Order, Supreme Court, New York County (Karen S. Smith, J.), entered January 8, 2007, which, to the extent appealed from as limited by the briefs, denied defendant the New York City Department of Education's (DOE) motion to dismiss the complaint pursuant to CPLR 3211(a)(7), unanimously reversed, on the law, without costs, and the motion granted.   The Clerk is directed to enter judgment in favor of defendant dismissing the complaint.

In 1999, DOE commenced a disciplinary proceeding pursuant to Education Law § 3020-a, charging plaintiff, a tenured teacher, with 12 specifications of sexual misconduct and other inappropriate interactions with respect to several students.   Plaintiff moved to suppress his written confession, in which he admitted to sending “many” instant messages to a female student explicitly discussing and soliciting various sexual acts.   The hearing officer suppressed the statement as violative of the collective bargaining agreement between DOE and the United Federation of Teachers (UFT), and thereafter dismissed all the charges against plaintiff and ordered him reinstated.   Supreme Court vacated the determination and directed a new hearing, at which the written statement was to be considered;  we affirmed (Board of Educ. of City of N.Y. v. Hershkowitz, 308 A.D.2d 334, 764 N.Y.S.2d 254 [2003], lv. dismissed 2 N.Y.3d 759, 778 N.Y.S.2d 776, 811 N.E.2d 38 [2004] ).

Following the new hearing, at which the written statement was admitted and plaintiff declined to testify, the hearing officer sustained six of the charges, and as a penalty imposed a one-year suspension without pay.   DOE commenced a special proceeding pursuant to CPLR article 75 and Education Law § 3020-a, challenging the penalty as inadequate.   Supreme Court granted DOE's petition to the extent of remanding for a new hearing before a different hearing officer.   A reading of the detailed, 15-page decision reveals that Supreme Court upheld the factual determination that plaintiff was guilty of the six sustained charges and remanded only on the issue of the penalty.   Supreme Court ruled that the penalty of a one-year suspension was “totally irrational” and “against New York's strong public policy of protecting children,” in that it:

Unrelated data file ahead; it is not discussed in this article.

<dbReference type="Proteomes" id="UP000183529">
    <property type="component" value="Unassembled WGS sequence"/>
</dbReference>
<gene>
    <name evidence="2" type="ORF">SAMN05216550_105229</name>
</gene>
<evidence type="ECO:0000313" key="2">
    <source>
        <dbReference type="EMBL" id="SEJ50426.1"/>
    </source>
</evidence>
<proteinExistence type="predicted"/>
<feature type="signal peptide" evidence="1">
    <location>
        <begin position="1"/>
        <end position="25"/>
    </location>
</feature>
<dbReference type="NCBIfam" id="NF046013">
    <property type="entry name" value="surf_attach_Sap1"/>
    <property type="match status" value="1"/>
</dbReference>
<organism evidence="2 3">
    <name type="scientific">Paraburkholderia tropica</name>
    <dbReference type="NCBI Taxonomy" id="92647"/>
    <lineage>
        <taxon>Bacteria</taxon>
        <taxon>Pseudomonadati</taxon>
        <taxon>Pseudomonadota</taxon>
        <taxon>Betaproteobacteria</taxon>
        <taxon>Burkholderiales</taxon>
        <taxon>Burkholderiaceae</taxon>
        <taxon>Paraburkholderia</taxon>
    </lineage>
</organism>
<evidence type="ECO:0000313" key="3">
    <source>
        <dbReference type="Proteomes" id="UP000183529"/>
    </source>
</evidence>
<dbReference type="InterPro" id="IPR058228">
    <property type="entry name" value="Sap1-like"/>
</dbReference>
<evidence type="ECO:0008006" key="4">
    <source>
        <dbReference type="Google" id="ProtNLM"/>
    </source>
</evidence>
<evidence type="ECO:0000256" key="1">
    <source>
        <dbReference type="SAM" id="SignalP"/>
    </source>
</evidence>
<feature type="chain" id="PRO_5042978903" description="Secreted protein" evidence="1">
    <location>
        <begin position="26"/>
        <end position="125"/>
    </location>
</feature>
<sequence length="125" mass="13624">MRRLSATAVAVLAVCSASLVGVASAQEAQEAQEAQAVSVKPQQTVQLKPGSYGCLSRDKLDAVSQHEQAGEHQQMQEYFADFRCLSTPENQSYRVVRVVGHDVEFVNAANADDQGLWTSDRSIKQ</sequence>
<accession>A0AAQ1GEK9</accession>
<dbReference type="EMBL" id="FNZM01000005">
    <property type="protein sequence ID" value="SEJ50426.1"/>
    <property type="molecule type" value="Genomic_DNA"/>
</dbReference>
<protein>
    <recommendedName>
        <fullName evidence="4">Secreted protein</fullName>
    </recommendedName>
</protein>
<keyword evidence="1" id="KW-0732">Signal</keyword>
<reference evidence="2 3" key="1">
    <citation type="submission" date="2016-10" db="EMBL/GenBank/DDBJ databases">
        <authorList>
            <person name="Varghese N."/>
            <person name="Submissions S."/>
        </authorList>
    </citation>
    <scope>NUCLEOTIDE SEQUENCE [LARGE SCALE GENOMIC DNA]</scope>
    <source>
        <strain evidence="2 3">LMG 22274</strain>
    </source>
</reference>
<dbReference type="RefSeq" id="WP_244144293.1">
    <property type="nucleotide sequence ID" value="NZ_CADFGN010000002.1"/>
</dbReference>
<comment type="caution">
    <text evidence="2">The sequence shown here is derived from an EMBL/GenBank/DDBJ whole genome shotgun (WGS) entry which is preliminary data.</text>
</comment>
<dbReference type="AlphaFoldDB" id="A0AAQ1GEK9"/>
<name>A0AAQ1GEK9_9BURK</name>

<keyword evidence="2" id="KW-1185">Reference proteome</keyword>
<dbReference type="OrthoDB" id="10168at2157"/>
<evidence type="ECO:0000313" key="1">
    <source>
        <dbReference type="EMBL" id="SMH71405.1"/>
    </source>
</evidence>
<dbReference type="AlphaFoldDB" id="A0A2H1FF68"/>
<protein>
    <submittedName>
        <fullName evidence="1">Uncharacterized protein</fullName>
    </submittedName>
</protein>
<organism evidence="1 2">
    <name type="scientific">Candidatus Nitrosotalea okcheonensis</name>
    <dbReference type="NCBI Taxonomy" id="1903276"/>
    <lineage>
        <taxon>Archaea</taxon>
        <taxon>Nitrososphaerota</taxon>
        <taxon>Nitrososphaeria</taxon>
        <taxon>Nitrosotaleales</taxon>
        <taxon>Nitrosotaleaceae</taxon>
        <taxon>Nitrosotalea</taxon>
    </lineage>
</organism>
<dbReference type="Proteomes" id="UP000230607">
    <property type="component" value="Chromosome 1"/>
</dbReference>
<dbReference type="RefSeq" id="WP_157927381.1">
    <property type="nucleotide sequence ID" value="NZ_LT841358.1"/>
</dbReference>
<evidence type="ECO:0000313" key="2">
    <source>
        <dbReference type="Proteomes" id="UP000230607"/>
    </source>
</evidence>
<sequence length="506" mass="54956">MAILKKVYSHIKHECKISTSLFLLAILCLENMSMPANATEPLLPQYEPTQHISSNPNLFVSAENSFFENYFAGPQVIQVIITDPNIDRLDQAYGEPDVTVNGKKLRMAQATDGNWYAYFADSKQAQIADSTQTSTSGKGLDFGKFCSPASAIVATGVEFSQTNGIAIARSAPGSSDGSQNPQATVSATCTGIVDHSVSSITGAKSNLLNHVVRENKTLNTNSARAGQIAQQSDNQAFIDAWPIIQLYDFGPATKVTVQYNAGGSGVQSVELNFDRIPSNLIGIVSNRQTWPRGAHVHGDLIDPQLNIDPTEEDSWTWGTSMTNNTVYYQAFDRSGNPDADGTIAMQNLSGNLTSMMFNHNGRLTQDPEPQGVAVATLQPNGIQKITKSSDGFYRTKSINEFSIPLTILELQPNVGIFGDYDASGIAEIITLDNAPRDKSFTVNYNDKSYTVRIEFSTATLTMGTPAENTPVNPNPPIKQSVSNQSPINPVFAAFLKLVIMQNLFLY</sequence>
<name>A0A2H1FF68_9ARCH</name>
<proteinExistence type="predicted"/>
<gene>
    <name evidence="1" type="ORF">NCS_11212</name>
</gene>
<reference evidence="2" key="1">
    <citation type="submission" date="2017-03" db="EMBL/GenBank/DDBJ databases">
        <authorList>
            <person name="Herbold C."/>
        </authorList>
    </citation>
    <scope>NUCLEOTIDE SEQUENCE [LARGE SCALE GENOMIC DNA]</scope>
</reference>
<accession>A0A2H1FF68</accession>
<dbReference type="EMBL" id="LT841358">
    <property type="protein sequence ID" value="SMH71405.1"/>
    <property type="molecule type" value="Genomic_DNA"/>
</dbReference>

“not only defies logic given the seriousness of [plaintiff's] admitted sexual misconduct ․, but it is offensive to the disciplinary process negotiated by [DOE] and [UFT]. Indeed, to suspend [plaintiff] for one year actually tells him and everybody else that these perverted and insidious acts are not serious.   Importantly, it also tells [the female student] and her mother that [the student's] resolve and her mother's courage used in withstanding and reporting [plaintiff's] persistent and improper advances were for naught.   In fact, [the student's] resolve is being used against her by those responsible for ensuring her safety as an attempt to minimize the heinous nature of [plaintiff's] acts ․ [T]his Court chooses to call this teacher's acts for what they are-an abuse of trust of the most serious kind ․

“To be sure, the fact that physical contact apparently did not occur here ․ is a tribute to the student's resolve, not [plaintiff's] exercise of restraint.   For his part, it is clear that he tried ․

“Last, considering the seriousness of [plaintiff's] conduct, a one year suspension is not justified by the fact that [he] had a clean record prior to this incident ․ He not only tried extremely hard to seduce [the student] into a clandestine and inappropriate relationship, but systematically dismantled the systems a parent puts in place to protect her daughter, namely honesty and open communication.”

The new hearing officer misconstrued the order as directing a de novo hearing on the merits of the charges as well as the appropriate penalty.   The parties relied on the record established at the prior hearings, and the hearing officer found plaintiff culpable of the same six charges previously sustained, and directed him to be dismissed from service.

Thereafter, plaintiff commenced this action to recover back pay and benefits for the period of time between the award suspending him for one year, which was annulled, and the final order terminating his employment.

The complaint should be dismissed for failure to state a cause of action, since the matter was remanded solely for a redetermination of the penalty and plaintiff ultimately received a harsher penalty (see Matter of Lugo v. City of Newburgh, 209 A.D.2d 414, 618 N.Y.S.2d 420 [1994];  Matter of DeMartino v. Meehan, 149 A.D.2d 703, 704-705, 540 N.Y.S.2d 500 [1989] ).   The fact that the second hearing officer erroneously believed that he was to make a redetermination as to the charges is immaterial.